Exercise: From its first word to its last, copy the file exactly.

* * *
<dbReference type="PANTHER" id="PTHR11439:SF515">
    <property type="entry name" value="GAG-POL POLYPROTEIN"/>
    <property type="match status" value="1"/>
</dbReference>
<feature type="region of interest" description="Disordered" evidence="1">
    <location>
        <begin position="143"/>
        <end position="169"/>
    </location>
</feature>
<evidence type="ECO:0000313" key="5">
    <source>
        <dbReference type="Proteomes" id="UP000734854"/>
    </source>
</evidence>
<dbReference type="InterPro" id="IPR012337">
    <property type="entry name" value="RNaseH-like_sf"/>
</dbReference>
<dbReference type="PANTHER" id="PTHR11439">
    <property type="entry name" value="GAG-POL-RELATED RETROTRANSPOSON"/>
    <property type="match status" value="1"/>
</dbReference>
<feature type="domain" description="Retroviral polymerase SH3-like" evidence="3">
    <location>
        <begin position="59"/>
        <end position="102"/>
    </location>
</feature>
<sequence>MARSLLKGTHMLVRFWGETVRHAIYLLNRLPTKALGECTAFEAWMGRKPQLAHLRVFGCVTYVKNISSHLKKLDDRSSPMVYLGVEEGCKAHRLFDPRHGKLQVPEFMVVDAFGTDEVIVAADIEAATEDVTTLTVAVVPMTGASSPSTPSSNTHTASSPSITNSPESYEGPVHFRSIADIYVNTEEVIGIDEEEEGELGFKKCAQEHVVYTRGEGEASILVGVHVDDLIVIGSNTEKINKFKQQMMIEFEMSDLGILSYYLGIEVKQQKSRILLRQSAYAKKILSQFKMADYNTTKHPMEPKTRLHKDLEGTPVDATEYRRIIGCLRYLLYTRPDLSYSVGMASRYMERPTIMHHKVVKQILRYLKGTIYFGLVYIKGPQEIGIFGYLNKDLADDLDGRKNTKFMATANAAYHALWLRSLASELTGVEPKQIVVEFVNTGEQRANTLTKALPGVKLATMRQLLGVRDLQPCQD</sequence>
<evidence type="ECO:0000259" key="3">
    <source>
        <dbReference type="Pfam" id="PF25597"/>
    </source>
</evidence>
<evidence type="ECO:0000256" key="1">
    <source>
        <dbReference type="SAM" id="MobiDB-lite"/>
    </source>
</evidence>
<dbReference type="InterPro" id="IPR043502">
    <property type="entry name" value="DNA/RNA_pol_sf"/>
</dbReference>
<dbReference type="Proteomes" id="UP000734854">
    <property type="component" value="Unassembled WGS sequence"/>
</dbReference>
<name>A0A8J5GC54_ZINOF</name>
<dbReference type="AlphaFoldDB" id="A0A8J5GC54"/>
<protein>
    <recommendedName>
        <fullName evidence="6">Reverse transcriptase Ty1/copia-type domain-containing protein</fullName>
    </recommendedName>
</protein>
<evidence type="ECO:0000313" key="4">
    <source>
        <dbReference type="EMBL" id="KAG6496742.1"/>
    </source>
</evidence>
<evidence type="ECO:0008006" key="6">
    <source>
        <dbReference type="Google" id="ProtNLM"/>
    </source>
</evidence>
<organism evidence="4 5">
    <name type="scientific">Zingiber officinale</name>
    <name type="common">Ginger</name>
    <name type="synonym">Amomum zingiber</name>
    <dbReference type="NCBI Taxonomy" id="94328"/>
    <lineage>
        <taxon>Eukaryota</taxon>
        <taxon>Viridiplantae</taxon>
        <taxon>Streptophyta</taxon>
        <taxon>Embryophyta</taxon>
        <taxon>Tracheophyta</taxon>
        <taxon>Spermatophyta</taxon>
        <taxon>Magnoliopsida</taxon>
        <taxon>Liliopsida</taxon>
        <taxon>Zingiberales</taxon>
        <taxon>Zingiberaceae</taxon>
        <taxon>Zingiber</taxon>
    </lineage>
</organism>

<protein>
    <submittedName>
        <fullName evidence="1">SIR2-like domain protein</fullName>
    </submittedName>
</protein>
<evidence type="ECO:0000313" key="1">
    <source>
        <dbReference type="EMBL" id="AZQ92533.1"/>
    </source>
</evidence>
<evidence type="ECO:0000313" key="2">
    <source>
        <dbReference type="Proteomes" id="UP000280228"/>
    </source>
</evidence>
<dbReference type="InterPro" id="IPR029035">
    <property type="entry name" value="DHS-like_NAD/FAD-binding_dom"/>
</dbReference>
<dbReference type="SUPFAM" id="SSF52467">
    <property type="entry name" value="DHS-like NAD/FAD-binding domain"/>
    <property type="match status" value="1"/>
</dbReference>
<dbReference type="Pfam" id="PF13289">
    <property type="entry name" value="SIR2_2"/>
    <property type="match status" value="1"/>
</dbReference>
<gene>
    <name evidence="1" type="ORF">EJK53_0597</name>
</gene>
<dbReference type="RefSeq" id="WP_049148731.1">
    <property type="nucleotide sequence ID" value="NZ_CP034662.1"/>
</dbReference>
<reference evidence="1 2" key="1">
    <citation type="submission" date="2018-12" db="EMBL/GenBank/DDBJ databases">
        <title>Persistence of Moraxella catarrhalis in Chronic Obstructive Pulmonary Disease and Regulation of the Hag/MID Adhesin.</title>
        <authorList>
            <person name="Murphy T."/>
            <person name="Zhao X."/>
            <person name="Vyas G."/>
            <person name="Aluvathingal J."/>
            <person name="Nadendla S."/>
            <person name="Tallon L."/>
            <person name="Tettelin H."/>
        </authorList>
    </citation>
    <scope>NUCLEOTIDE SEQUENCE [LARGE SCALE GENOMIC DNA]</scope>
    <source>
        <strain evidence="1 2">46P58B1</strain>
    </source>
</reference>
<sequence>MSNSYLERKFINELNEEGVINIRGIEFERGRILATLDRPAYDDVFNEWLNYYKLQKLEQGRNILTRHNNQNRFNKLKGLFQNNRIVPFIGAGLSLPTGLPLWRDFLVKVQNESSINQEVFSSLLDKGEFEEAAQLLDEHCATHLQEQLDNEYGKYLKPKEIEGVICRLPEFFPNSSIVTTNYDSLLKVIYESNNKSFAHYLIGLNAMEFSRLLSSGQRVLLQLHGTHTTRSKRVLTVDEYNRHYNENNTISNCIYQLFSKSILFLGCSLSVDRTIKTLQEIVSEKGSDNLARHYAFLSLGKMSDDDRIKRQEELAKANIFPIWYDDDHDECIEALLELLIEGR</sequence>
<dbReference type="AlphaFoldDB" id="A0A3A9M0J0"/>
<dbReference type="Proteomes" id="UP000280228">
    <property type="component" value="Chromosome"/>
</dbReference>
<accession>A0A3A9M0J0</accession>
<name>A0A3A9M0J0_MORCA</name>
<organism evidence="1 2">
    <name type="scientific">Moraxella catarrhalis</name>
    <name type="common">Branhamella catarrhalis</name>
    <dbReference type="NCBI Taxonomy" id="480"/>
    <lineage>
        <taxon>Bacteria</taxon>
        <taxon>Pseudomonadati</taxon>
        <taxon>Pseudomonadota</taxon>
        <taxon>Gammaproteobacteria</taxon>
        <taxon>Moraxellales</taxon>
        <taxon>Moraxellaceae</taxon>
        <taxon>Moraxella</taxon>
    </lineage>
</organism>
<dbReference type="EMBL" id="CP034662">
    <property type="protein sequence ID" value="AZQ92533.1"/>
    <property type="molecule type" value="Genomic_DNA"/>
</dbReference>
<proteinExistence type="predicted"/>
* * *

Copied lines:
<dbReference type="PANTHER" id="PTHR11439:SF515">
    <property type="entry name" value="GAG-POL POLYPROTEIN"/>
    <property type="match status" value="1"/>
</dbReference>
<feature type="region of interest" description="Disordered" evidence="1">
    <location>
        <begin position="143"/>
        <end position="169"/>
    </location>
</feature>
<evidence type="ECO:0000313" key="5">
    <source>
        <dbReference type="Proteomes" id="UP000734854"/>
    </source>
</evidence>
<dbReference type="InterPro" id="IPR012337">
    <property type="entry name" value="RNaseH-like_sf"/>
</dbReference>
<dbReference type="PANTHER" id="PTHR11439">
    <property type="entry name" value="GAG-POL-RELATED RETROTRANSPOSON"/>
    <property type="match status" value="1"/>
</dbReference>
<feature type="domain" description="Retroviral polymerase SH3-like" evidence="3">
    <location>
        <begin position="59"/>
        <end position="102"/>
    </location>
</feature>
<sequence>MARSLLKGTHMLVRFWGETVRHAIYLLNRLPTKALGECTAFEAWMGRKPQLAHLRVFGCVTYVKNISSHLKKLDDRSSPMVYLGVEEGCKAHRLFDPRHGKLQVPEFMVVDAFGTDEVIVAADIEAATEDVTTLTVAVVPMTGASSPSTPSSNTHTASSPSITNSPESYEGPVHFRSIADIYVNTEEVIGIDEEEEGELGFKKCAQEHVVYTRGEGEASILVGVHVDDLIVIGSNTEKINKFKQQMMIEFEMSDLGILSYYLGIEVKQQKSRILLRQSAYAKKILSQFKMADYNTTKHPMEPKTRLHKDLEGTPVDATEYRRIIGCLRYLLYTRPDLSYSVGMASRYMERPTIMHHKVVKQILRYLKGTIYFGLVYIKGPQEIGIFGYLNKDLADDLDGRKNTKFMATANAAYHALWLRSLASELTGVEPKQIVVEFVNTGEQRANTLTKALPGVKLATMRQLLGVRDLQPCQD</sequence>
<evidence type="ECO:0000259" key="3">
    <source>
        <dbReference type="Pfam" id="PF25597"/>
    </source>
</evidence>
<evidence type="ECO:0000256" key="1">
    <source>
        <dbReference type="SAM" id="MobiDB-lite"/>
    </source>
</evidence>
<dbReference type="InterPro" id="IPR043502">
    <property type="entry name" value="DNA/RNA_pol_sf"/>
</dbReference>
<dbReference type="Proteomes" id="UP000734854">
    <property type="component" value="Unassembled WGS sequence"/>
</dbReference>
<name>A0A8J5GC54_ZINOF</name>
<dbReference type="AlphaFoldDB" id="A0A8J5GC54"/>
<protein>
    <recommendedName>
        <fullName evidence="6">Reverse transcriptase Ty1/copia-type domain-containing protein</fullName>
    </recommendedName>
</protein>
<evidence type="ECO:0000313" key="4">
    <source>
        <dbReference type="EMBL" id="KAG6496742.1"/>
    </source>
</evidence>
<evidence type="ECO:0008006" key="6">
    <source>
        <dbReference type="Google" id="ProtNLM"/>
    </source>
</evidence>
<organism evidence="4 5">
    <name type="scientific">Zingiber officinale</name>
    <name type="common">Ginger</name>
    <name type="synonym">Amomum zingiber</name>
    <dbReference type="NCBI Taxonomy" id="94328"/>
    <lineage>
        <taxon>Eukaryota</taxon>
        <taxon>Viridiplantae</taxon>
        <taxon>Streptophyta</taxon>
        <taxon>Embryophyta</taxon>
        <taxon>Tracheophyta</taxon>
        <taxon>Spermatophyta</taxon>
        <taxon>Magnoliopsida</taxon>
        <taxon>Liliopsida</taxon>
        <taxon>Zingiberales</taxon>
        <taxon>Zingiberaceae</taxon>
        <taxon>Zingiber</taxon>
    </lineage>
</organism>

<protein>
    <submittedName>
        <fullName evidence="1">SIR2-like domain protein</fullName>
    </submittedName>
</protein>
<evidence type="ECO:0000313" key="1">
    <source>
        <dbReference type="EMBL" id="AZQ92533.1"/>
    </source>
</evidence>
<evidence type="ECO:0000313" key="2">
    <source>
        <dbReference type="Proteomes" id="UP000280228"/>
    </source>
</evidence>
<dbReference type="InterPro" id="IPR029035">
    <property type="entry name" value="DHS-like_NAD/FAD-binding_dom"/>
</dbReference>
<dbReference type="SUPFAM" id="SSF52467">
    <property type="entry name" value="DHS-like NAD/FAD-binding domain"/>
    <property type="match status" value="1"/>
</dbReference>
<dbReference type="Pfam" id="PF13289">
    <property type="entry name" value="SIR2_2"/>
    <property type="match status" value="1"/>
</dbReference>
<gene>
    <name evidence="1" type="ORF">EJK53_0597</name>
</gene>
<dbReference type="RefSeq" id="WP_049148731.1">
    <property type="nucleotide sequence ID" value="NZ_CP034662.1"/>
</dbReference>
<reference evidence="1 2" key="1">
    <citation type="submission" date="2018-12" db="EMBL/GenBank/DDBJ databases">
        <title>Persistence of Moraxella catarrhalis in Chronic Obstructive Pulmonary Disease and Regulation of the Hag/MID Adhesin.</title>
        <authorList>
            <person name="Murphy T."/>
            <person name="Zhao X."/>
            <person name="Vyas G."/>
            <person name="Aluvathingal J."/>
            <person name="Nadendla S."/>
            <person name="Tallon L."/>
            <person name="Tettelin H."/>
        </authorList>
    </citation>
    <scope>NUCLEOTIDE SEQUENCE [LARGE SCALE GENOMIC DNA]</scope>
    <source>
        <strain evidence="1 2">46P58B1</strain>
    </source>
</reference>
<sequence>MSNSYLERKFINELNEEGVINIRGIEFERGRILATLDRPAYDDVFNEWLNYYKLQKLEQGRNILTRHNNQNRFNKLKGLFQNNRIVPFIGAGLSLPTGLPLWRDFLVKVQNESSINQEVFSSLLDKGEFEEAAQLLDEHCATHLQEQLDNEYGKYLKPKEIEGVICRLPEFFPNSSIVTTNYDSLLKVIYESNNKSFAHYLIGLNAMEFSRLLSSGQRVLLQLHGTHTTRSKRVLTVDEYNRHYNENNTISNCIYQLFSKSILFLGCSLSVDRTIKTLQEIVSEKGSDNLARHYAFLSLGKMSDDDRIKRQEELAKANIFPIWYDDDHDECIEALLELLIEGR</sequence>
<dbReference type="AlphaFoldDB" id="A0A3A9M0J0"/>
<dbReference type="Proteomes" id="UP000280228">
    <property type="component" value="Chromosome"/>
</dbReference>
<accession>A0A3A9M0J0</accession>
<name>A0A3A9M0J0_MORCA</name>
<organism evidence="1 2">
    <name type="scientific">Moraxella catarrhalis</name>
    <name type="common">Branhamella catarrhalis</name>
    <dbReference type="NCBI Taxonomy" id="480"/>
    <lineage>
        <taxon>Bacteria</taxon>
        <taxon>Pseudomonadati</taxon>
        <taxon>Pseudomonadota</taxon>
        <taxon>Gammaproteobacteria</taxon>
        <taxon>Moraxellales</taxon>
        <taxon>Moraxellaceae</taxon>
        <taxon>Moraxella</taxon>
    </lineage>
</organism>
<dbReference type="EMBL" id="CP034662">
    <property type="protein sequence ID" value="AZQ92533.1"/>
    <property type="molecule type" value="Genomic_DNA"/>
</dbReference>
<proteinExistence type="predicted"/>